Some people claim they work in a hostile environment just because they do not like their boss or certain coworkers. However, did you know that the term “hostile work environment” has a specific definition under federal and California employment laws? Specifically, a hostile work environment is one in which an employee must endure harassing conduct based on protected factors that is pervasive or offensive enough to rise to unlawful harassment under the law.
If you are wondering whether harassment has created a hostile work environment for you, please reach out to an experienced employment attorney for a case evaluation.
The following are requirements for a hostile work environment in legal terms:
Protected factors are those that an employer cannot use to make employment decisions or treat employees unfairly. In California, these factors include:
Workplace sexual harassment is the type that gets the most attention, but harassment based on other protected factors can also lead to a hostile work environment.
Coworkers might be annoying and unprofessional if they tease you once in a while, but this does not necessarily mean you are in a hostile work environment. Instead, the conduct must be egregious enough or persistent, and such conduct can vary widely. Some examples of behaviors that might cause a hostile work environment include:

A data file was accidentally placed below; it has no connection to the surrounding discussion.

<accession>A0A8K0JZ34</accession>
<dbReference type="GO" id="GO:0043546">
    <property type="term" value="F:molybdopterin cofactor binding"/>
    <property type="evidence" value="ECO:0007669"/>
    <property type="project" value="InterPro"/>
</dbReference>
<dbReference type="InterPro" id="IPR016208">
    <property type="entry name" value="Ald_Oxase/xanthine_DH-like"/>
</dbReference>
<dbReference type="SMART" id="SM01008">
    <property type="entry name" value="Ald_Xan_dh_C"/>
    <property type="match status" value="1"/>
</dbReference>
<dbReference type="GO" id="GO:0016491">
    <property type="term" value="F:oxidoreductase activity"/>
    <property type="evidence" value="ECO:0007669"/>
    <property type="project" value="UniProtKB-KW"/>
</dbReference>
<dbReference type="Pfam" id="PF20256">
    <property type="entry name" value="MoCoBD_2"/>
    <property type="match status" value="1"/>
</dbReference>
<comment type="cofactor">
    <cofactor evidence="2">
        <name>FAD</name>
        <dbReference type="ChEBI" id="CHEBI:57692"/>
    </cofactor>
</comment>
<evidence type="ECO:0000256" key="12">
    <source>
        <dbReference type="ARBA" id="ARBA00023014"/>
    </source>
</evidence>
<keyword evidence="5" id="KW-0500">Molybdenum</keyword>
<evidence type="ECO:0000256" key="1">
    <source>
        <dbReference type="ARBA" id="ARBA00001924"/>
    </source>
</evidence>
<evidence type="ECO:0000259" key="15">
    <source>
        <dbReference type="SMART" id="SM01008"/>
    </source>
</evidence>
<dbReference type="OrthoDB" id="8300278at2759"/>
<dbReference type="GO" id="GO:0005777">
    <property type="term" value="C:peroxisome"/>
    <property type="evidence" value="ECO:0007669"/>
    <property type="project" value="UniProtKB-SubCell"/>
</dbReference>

If you believe that you are experiencing this level of harassment, follow your employer’s policies regarding reporting unlawful harassment. The law requires your employer to take action to stop the complained-of conduct, including terminating the harasser if needed. If your employer does not act sufficiently to stop the harassment, you should speak with an employment lawyer who handles hostile work environment cases.
A hostile work environment can cause emotional distress, keep you from performing your job, or even cause you to leave your job, which is called constructive discharge. Before making any major decisions, discuss your experience with Olivier & Schreiber LLP. Contact us so we can evaluate your situation and begin protecting your rights to be free from workplace harassment.
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